Alwaleed-backed fund to invest $500m in Africa
JOHANNESBURG —A private equity fund whose biggest investor is Saudi billionaire Prince Alwaleed bin Talal is raising funds to invest $500 million throughout Africa.
The fund — Pan-African Investment Partners II — aims to ride on the back of strong economic growth on a continent where private equity has made much fewer inroads than in Europe and the United States, a top official of the fund said yesterday.
“We find there is a transforming landscape in Africa, a lot of improvements in governance, economic liberalisation and a significant privatisation pipeline,” Nathan Mintah, a partner in the firm that manages the fund, told Reuters in an interview.
The management firm, Kingdom Zephyr Africa Management Company, is a joint venture of Alwaleed’s Kingdom Holding Company and U.S.-based private equity firm Zephyr Management LP.
“If you add to that the fact that you’ve got this large and growing GDP (gross domestic product), unmet consumer demand in several sectors and buoyant stock markets increasingly more suitable for exits, you’ll find a context that’s throwing up quite a lot of opportunities for private equity funds.”
The continent has a combined GDP of about $1.1 trillion with growth expected at more than 6 percent over the next few years.
Alwaleed has already committed $250 million to the fund, which is seeking to raise a similar amount from institutional investors.
The fund will have a 10-year life and is targeting around 10 investments ranging from $20 million to $75 million per target in sectors benefiting from strong growth in incomes and consumer spending, such as telecoms, financial services, retail, as well as in manufacturing, mining and energy services.
The fund aims for its “first closing”, the conclusion of its first round of fund raising, in February and plans to immediately start making investments.
“We already have quite a few investments on which we’re conducting due diligence, with the hope we would actually be in a position to invest in those opportunities at closing,” said Mintah, based in Johannesburg.
Pan African potential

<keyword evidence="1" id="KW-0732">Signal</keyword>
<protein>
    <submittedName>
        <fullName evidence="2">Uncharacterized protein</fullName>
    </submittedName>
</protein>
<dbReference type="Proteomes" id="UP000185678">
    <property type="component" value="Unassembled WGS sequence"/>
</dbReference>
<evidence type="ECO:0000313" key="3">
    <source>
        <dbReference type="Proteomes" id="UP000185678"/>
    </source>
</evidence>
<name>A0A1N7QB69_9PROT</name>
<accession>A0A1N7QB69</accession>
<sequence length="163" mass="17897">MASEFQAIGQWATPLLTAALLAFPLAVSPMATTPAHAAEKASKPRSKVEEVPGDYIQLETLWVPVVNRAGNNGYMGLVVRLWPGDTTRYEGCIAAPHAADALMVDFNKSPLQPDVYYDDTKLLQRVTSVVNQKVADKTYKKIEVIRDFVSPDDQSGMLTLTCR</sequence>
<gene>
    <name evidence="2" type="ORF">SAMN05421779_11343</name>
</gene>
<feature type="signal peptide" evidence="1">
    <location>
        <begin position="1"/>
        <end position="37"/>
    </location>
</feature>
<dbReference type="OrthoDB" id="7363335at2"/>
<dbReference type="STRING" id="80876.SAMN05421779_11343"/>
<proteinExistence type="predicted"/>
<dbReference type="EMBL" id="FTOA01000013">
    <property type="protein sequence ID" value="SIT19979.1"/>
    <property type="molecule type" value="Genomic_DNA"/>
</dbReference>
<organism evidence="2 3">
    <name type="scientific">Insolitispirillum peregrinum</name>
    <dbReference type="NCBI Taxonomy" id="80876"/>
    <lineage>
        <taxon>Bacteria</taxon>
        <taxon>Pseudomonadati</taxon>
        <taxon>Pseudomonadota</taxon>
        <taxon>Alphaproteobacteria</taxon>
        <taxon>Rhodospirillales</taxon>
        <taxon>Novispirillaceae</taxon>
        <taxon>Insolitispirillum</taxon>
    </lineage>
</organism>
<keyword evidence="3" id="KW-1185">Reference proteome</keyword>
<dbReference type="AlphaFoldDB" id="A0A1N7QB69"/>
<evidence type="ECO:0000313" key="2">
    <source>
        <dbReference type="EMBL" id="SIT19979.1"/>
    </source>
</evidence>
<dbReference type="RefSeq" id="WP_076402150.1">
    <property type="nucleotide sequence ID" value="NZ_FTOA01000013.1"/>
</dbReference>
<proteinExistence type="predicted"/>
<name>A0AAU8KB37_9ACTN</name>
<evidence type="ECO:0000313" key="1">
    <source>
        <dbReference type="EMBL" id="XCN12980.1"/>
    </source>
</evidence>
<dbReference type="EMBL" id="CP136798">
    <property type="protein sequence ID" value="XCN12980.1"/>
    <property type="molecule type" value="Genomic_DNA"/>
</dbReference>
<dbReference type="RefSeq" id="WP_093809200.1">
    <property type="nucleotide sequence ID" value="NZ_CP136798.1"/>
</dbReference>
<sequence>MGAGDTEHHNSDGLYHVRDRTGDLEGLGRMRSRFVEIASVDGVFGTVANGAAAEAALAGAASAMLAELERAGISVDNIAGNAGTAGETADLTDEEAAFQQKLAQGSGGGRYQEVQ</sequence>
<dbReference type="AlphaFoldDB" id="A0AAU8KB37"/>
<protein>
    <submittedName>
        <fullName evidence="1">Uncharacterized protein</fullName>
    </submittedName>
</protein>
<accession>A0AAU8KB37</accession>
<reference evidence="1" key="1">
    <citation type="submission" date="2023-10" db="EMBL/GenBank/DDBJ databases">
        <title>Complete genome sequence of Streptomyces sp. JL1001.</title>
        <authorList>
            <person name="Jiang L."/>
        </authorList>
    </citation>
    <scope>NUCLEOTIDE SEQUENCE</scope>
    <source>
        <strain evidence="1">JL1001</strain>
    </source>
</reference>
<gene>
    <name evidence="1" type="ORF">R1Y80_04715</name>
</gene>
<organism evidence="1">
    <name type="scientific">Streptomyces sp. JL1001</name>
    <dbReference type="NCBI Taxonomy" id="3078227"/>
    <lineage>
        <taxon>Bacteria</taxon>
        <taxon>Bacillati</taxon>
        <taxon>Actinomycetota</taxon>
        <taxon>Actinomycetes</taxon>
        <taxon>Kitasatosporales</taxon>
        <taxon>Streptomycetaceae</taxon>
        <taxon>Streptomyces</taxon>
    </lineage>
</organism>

The fund is seeking to inject funds in Pan-African companies that either have a presence in multiple countries or have the potential to be expanded into other parts of the continent.
Companies with that kind of scale will make it easier to attract top management talent and to exit after about three to five years through a sale to a trade or strategic buyer or through a listing, he added.
The fund sees huge scope on a continent where private equity has only recently gained momentum.
There is around $400 billion worth of private equity funds focused on the United States and Europe compared to only $2.5 billion to $3 billion on Sub-Sahara Africa, according to an industry association.
Most of the large African private equity funds so far have focused on buyouts of publicly-listed firms in South Africa, the continent’s biggest economy.
“For us, all of Africa is our core business and our investment style is more expansion capital and less on buyouts,” Mintah said.
Alwaleed was also the biggest investor in a previous fund run by the same management firm, which has offices in Johannesburg, Accra, London, and New York.
That previous fund, launched in 2003 with $123 million, made five investments and has so far sold two of them at a combined exit multiple of 3.3 over an investment period of less than three years, he said.
Prince Alwaleed has amassed a huge fortune from investing in shares, property and recently the Arab music and entertainment industry, all under the Kingdom Holding Company.
Dubbed the Arabian Warren Buffett by Time magazine, he has a fortune estimated at more than $20.3 billion, according to Forbes magazine.
Alwaleed, who has focused on investing in underperforming assets, is one of the biggest shareholders in Citigroup Inc.
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